This week's chapter of chemistry was fun! We learned about the ideal gas laws and the ideal gas equation. When I heard my professor lecture about it, I was completely freaked out. It looked like a bunch of equations to be memorized, without any rhyme or reason. (Nothing rhymes nicely when my professor speaks. His accent is a bit obnoxious.)
Then I finally got home and read the chapter, and by golly, it works! Joy!
Before continuing, I must note that my audience is composed of two groups: the pursuers of knowledge (ch"ch, as CA would say) and the ignoramuses (or theYoshvei Ohel , as the holy books call them). I can't write a post that will interest the former while being wholly understandable to the latter. I'd love to explain things well enough so that the yeshiva-educated can understand, but that would require more time than I have. So sorry, y'all! E-mail me, and I may be able to explain things further. Now back to business...
The first surprising thing was how proportions get transformed into equations. It's a neat trick. You can't do anything with a proportionality, but add in a constant, and viola! You've got a nifty equation.
While this trick was neat, it got kind of burdensome after we had transformed around four or five proportionalities into equations. There's Boyle's Law, and Avagadro's Law, and all the others that I can't remember. Each one got its equation that needed to be remembered. Plus I was a little perturbed that they never told us what these constants were. It seemed like cheating. Kind of like making calculations in moles, without knowingAvagadro's number.
But then they lumped all these equations into one mother of an equation: The Ideal Gas Equation. How many equations out there get a name with a word as nice and important-sounding as "ideal"? Not many, I bet. Anyhow, now that everything is compressed into one equation,PV = nRT , you only need one constant, R. It's one of the funniest constants I've ever encountered, with all those units tacked onto it. What is it? 0.082058 Moles Kelvin Atmospheres^-1 Liters^-1? Yeah, those are lot of units for one constant. But I'm glad that R has all those units.Cuz now I don't need to worry about them. I plug in the units, and friendly old Mr. R cancels all the units.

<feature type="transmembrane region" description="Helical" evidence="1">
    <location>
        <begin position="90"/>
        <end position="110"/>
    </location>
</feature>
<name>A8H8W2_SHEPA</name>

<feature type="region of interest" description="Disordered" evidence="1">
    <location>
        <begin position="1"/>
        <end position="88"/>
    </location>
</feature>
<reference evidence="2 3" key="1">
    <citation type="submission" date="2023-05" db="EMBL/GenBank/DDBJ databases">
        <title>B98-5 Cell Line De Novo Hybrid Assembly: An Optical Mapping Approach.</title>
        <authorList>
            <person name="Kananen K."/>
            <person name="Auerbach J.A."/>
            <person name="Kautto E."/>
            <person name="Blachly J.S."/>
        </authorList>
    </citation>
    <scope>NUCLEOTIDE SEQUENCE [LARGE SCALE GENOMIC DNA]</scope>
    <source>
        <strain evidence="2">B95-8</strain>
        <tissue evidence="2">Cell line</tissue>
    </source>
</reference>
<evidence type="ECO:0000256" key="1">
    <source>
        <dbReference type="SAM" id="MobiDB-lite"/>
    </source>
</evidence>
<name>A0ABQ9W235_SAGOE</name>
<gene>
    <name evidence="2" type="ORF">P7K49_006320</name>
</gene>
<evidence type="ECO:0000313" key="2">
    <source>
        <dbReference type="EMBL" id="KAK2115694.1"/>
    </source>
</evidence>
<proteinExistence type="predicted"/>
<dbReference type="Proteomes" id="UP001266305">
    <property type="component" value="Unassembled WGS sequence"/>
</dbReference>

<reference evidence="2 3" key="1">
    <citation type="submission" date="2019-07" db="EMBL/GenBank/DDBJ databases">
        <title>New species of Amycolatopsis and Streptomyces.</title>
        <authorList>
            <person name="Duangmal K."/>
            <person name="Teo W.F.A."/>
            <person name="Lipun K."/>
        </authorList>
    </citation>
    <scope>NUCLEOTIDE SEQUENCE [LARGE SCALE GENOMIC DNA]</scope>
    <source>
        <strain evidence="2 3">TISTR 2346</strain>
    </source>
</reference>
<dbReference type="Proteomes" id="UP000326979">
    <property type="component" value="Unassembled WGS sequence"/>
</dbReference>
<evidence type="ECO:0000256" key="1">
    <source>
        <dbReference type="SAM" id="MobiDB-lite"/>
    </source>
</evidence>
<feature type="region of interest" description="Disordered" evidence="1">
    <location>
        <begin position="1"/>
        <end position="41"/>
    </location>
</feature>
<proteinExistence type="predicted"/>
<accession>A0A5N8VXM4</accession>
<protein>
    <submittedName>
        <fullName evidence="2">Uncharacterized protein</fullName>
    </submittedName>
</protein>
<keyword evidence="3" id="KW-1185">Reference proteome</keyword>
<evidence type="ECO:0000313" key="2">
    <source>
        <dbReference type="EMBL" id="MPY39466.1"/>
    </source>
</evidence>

That's another nice thing about this equation: no messy conversions. A nice figure like 2.00 grams can become really ugly when those grams are actually 0.0991101396 moles of neon. But in ideal gases, the conversions are a breeze.Celisus to Kelvin? Just add 273! mL to L? C'mon, that just 1/1000! And you don't even need to bother with Torres to Atm . You just use a different value for R, and you're good to go! With my handy-dandy TI-83, I stored 0.082058 in the variable R, and 62.36396119 (i.e. the R value necessary for calculations involving Torres) in the variable Q. So all in all I dealt with normal numbers.
Now here's the real thing I like: Everything is so Goddamn linear! The algebra is a breeze. From PV = nRT, you can get V = nRT/P, T = PV/nR, or whatever. You only need to memorize one equation, and the others are derivable with the snap of the fingers! And because it's linear, you can estimate it all in your head. You can say things like, "Well, if it's 8 liters atSTP , it ought to still be in the neighborhood of 8 Liters with 770 Torres and 265 K. You can't make those estimations in other equations.
Last thing: The questions sound so bloody confusing--but they weren't. There are so many figures in each question. Here's an example: How many grams of N2 (g) at 25.0 degrees C and 734 Torr will occupy the same volume as 25.0 g O2 (g) at 30.0 degrees C and 755 Torr? If you got a molarity problems with this many numbers, you know you're heading into trouble. But with this, you just got to figure out your unknown variable, solve the equation for that variable, and then plug in your constants--and you can do the conversions while entering the stuff into thecalc! That's one of the most elegant things about mathematics: things which look scary turn out to be really simple. It's like transforming 3(X + 2)/6 = 6 into X = 10. Simplifying scary-looking expressions is what math's all about.
Now I just got to read the end of the chapter about kinetic-molecular theory and real gases. I don't know what that's about, but I saw variables getting squared and radical signs, so I fear things will not longer be so linearly predictable. Plus "real" sounds so ominous when contrasted with "ideal." And tomorrow we start the next chapter, which I haven't even looked at. So the horizon seems a bit cloudy, but at least I'll share the jubilation with you as long as it lasts.